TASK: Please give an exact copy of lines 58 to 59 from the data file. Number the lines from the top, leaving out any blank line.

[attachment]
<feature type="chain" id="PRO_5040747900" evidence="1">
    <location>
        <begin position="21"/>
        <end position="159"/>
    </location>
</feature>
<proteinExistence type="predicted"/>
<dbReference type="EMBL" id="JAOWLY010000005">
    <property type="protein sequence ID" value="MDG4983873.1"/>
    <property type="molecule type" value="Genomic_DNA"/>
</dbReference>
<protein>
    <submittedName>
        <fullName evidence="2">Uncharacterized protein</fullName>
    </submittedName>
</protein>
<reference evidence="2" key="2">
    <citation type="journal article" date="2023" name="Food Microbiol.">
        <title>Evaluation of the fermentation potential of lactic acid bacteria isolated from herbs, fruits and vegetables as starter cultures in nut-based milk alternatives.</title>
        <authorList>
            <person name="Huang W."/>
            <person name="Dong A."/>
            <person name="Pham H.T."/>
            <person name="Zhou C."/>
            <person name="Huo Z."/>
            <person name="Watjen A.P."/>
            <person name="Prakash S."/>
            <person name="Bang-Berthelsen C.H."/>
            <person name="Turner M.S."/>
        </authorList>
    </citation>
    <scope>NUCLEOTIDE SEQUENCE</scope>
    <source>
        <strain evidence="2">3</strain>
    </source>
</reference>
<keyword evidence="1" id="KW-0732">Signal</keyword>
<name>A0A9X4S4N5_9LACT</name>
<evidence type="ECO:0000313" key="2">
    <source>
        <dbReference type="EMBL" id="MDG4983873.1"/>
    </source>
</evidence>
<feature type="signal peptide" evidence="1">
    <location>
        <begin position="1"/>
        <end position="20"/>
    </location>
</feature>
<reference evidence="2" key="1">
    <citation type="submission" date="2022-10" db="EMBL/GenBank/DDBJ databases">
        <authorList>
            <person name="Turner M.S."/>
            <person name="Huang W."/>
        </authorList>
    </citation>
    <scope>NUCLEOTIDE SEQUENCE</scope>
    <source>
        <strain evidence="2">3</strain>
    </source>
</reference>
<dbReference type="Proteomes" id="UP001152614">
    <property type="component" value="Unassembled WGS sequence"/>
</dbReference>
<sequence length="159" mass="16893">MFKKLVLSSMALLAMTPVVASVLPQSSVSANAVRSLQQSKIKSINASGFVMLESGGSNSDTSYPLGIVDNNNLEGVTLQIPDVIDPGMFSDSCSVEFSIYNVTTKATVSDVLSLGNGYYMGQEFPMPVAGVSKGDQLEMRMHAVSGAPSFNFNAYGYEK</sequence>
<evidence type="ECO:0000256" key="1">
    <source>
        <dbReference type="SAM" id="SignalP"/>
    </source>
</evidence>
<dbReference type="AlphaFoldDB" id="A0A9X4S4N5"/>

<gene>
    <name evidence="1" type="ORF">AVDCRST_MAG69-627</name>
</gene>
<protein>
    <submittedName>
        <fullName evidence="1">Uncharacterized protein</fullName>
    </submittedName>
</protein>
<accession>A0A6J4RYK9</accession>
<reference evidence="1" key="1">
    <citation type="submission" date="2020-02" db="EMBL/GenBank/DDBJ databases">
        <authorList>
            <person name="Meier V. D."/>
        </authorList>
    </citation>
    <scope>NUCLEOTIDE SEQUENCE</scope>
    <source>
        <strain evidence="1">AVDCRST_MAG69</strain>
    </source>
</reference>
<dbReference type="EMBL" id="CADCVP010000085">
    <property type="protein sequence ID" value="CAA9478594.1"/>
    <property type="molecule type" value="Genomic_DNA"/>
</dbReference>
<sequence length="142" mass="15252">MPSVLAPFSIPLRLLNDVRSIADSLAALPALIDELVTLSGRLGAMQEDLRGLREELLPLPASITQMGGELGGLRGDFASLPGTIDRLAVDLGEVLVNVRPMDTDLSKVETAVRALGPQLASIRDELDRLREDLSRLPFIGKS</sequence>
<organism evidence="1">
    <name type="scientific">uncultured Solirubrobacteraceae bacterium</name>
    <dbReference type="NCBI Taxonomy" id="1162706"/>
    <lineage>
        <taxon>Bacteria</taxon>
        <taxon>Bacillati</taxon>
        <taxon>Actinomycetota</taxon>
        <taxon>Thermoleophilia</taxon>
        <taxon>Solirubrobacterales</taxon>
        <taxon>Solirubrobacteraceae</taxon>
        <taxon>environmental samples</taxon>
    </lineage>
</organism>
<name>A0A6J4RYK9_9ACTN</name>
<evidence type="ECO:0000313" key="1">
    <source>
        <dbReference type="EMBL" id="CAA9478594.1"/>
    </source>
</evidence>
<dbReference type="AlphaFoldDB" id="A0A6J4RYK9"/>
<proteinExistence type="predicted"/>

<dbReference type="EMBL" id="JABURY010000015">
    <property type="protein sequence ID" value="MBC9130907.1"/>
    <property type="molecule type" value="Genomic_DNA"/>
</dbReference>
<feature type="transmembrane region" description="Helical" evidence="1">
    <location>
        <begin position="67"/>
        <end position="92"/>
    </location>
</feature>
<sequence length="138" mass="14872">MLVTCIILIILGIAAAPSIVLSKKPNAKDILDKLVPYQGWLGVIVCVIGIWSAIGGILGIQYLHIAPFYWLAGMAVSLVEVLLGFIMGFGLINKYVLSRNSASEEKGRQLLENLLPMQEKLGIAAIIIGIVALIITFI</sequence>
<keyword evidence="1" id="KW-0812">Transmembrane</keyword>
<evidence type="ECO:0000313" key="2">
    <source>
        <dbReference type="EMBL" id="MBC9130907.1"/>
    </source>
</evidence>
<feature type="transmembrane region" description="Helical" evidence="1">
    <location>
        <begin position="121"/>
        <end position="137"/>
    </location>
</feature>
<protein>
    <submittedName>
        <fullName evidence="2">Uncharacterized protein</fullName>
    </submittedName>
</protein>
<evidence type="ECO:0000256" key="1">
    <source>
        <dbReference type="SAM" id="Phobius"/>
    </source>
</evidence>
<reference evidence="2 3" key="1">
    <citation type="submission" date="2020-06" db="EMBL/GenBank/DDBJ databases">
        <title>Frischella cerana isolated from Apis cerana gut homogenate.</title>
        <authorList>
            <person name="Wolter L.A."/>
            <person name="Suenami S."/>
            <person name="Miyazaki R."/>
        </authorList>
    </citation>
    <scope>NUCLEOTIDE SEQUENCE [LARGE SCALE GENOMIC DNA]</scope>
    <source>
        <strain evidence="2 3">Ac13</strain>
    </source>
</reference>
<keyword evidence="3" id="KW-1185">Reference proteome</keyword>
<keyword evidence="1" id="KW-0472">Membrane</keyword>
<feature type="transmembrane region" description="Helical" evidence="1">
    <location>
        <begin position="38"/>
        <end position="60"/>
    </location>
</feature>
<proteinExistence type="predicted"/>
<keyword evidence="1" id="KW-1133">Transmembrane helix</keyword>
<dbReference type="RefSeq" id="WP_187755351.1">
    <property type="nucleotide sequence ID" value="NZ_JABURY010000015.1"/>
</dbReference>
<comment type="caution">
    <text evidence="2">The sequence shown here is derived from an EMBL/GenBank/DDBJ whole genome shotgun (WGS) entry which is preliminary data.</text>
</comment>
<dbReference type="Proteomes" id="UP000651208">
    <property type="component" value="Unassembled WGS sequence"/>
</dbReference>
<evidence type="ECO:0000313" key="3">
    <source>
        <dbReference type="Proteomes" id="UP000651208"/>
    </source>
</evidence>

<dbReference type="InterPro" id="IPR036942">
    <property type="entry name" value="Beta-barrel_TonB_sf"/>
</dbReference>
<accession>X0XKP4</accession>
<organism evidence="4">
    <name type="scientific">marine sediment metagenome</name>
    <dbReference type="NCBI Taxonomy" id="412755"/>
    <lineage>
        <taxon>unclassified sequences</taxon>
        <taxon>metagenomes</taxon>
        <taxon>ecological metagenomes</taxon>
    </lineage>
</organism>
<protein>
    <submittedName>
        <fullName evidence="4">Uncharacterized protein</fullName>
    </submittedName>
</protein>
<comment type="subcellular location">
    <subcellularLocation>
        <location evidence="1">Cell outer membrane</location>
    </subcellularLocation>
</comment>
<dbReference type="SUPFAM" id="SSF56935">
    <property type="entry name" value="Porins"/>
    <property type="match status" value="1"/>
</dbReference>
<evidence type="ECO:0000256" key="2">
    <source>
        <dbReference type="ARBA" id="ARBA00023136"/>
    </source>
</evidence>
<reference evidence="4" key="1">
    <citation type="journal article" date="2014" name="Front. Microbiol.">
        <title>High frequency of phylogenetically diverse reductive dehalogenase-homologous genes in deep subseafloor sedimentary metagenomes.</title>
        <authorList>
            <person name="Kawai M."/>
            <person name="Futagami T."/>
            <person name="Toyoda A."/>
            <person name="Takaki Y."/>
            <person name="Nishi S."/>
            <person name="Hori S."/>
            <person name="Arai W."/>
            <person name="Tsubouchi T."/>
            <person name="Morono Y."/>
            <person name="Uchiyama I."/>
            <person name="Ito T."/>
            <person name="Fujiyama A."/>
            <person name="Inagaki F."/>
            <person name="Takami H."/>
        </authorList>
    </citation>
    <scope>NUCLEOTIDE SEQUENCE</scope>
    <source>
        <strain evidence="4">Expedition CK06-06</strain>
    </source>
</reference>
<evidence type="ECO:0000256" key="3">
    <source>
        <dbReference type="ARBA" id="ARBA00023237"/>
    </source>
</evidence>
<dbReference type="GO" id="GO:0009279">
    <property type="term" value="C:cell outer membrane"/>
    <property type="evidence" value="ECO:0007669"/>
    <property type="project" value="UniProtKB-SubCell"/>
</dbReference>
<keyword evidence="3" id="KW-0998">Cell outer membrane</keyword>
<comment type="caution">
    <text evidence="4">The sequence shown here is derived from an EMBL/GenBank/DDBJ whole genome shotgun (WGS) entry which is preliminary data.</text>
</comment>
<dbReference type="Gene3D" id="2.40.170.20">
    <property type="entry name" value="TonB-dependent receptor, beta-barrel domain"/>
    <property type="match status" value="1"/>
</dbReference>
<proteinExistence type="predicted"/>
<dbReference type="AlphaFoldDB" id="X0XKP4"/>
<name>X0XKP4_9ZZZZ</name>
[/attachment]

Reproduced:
    <source>
        <strain evidence="2">3</strain>